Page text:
Effective April 1, 2010, we’ll add up the bandwidth you use for Amazon Simple Storage Service (Amazon S3), Amazon Elastic Compute Cloud (Amazon EC2), Amazon SimpleDB, Amazon Relational Database Service (Amazon RDS), and the Amazon Simple Queue Service (SQS) on  a Region-by-Region basis and use that value to set your bandwidth tier for each Region. Depending on your bandwidth usage, this could mean your overall bandwidth charge will be reduced, since you will be able to reach higher volume tiers more quickly if you use multiple services.

We’re also going to make the first gigabyte of outbound data transfer each month free.

You’ll see both of these benefits in a new entry on your AWS Account Activity page. We’ll combine the bandwidth used by the services listed above.

Sound good?

— Jeff;

Amazon S3 Versioning Is Now Ready

Amazon S3‘s new Versioning feature has now graduated to production status! Once you have enabled versioning for a particular S3 bucket, you can create a new version of an object by simply uploading it. The old versions continue to exist and remain accessible.

Versioning’s MFA Delete feature has also graduated to production status. Once enabled for an S3 bucket, each version deletion request must include the six-digit code and serial number from your MFA (Multi-Factor Authentication) device.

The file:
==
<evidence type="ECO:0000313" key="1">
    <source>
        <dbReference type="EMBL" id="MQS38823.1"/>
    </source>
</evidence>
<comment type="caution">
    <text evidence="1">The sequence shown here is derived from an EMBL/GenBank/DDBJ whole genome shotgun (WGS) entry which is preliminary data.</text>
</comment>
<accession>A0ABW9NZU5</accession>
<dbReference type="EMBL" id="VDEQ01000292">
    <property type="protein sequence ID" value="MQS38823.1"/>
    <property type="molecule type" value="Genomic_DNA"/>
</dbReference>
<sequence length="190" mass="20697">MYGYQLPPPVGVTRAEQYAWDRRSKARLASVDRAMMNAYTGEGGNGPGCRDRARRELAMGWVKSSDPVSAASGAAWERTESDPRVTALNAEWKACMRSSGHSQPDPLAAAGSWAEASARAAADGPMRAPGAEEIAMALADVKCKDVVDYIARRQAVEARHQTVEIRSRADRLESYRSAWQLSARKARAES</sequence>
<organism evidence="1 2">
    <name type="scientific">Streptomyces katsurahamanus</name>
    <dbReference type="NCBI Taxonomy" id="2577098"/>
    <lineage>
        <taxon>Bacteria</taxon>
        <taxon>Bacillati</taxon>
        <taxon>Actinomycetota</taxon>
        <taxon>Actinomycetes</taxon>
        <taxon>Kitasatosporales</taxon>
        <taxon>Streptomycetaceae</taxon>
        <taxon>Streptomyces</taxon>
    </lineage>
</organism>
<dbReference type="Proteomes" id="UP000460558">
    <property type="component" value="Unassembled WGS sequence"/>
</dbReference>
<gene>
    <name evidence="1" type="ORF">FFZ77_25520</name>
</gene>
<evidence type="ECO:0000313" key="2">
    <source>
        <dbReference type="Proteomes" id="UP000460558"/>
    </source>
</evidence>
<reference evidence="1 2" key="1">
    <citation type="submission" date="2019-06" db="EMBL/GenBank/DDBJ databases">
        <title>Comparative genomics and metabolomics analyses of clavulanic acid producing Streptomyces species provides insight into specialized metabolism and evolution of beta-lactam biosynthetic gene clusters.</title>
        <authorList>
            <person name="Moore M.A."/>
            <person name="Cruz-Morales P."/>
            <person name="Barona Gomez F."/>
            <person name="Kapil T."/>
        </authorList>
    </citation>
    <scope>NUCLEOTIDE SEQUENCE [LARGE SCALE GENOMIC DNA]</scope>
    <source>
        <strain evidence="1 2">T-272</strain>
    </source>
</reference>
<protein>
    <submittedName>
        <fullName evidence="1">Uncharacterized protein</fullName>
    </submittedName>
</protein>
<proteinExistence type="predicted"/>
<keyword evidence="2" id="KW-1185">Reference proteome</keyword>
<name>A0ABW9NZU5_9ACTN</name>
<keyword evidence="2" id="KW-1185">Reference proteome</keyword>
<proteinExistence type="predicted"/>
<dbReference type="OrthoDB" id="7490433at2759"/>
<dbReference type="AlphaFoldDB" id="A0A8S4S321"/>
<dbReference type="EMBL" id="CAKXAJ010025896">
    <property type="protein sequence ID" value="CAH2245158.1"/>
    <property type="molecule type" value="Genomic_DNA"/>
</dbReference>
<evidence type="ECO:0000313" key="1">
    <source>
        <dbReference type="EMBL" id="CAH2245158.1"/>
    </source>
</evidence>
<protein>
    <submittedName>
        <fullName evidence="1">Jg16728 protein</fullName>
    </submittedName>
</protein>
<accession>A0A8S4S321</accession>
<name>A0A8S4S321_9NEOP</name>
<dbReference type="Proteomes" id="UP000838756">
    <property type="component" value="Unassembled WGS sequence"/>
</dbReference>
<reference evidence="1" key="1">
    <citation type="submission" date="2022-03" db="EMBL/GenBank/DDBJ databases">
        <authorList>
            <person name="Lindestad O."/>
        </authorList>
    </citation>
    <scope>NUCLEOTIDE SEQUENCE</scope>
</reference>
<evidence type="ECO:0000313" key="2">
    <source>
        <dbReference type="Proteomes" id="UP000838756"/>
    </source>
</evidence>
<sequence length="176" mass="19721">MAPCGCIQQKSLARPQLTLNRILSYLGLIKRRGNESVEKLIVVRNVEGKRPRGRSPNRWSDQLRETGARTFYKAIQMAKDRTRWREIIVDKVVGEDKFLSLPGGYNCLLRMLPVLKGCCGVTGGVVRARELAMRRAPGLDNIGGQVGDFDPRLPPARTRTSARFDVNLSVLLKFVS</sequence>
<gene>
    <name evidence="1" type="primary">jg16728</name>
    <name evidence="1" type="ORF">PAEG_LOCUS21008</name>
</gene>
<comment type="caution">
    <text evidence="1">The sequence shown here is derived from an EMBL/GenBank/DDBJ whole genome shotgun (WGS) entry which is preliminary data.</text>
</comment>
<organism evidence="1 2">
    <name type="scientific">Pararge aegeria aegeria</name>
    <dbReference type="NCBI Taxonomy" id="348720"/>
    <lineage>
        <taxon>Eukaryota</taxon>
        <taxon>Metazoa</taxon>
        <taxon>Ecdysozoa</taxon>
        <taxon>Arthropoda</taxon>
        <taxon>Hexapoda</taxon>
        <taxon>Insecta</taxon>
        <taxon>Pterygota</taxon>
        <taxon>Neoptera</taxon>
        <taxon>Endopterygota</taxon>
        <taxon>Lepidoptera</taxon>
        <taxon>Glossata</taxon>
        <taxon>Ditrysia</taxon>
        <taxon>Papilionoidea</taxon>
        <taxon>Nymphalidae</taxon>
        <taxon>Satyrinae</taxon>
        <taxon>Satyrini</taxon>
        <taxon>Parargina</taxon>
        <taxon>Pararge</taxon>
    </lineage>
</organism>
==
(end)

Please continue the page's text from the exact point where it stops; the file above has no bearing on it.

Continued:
Read the S3 documentation to learn more about these important new features.

Here’s a roundup of the tools and toolkits that already support S3 Versioning and MFA Delete:

I decided to have some fun with the new versioning feature!

I found some pictures from a few years ago, sorted them into chronological order, turned on versioning for one of my S3 buckets, and uploaded each of the pictures to the same S3 object, creating a series of versions.

The first of the pictures can be seen at right (wasn’t I cute?).


Here’s a complete list of the versions for this object. Each one is linked to a particular version of the picture:

I can always get to the latest version of my picture using the URL I can also use a versioned URL to access any version that I would like.

— Jeff;

AWS Import/Export – Support for Raw Drives and Bigger Devices

We’ve made two improvements to AWS Import/Export.

You can now send us a “raw” or internal SATA drive all by itself, with no need for an enclosure. You don’t have to send connectors, cables, or power cords. Raw SATA drives appear to be the most cost-effective way to send large amounts of data from place to place.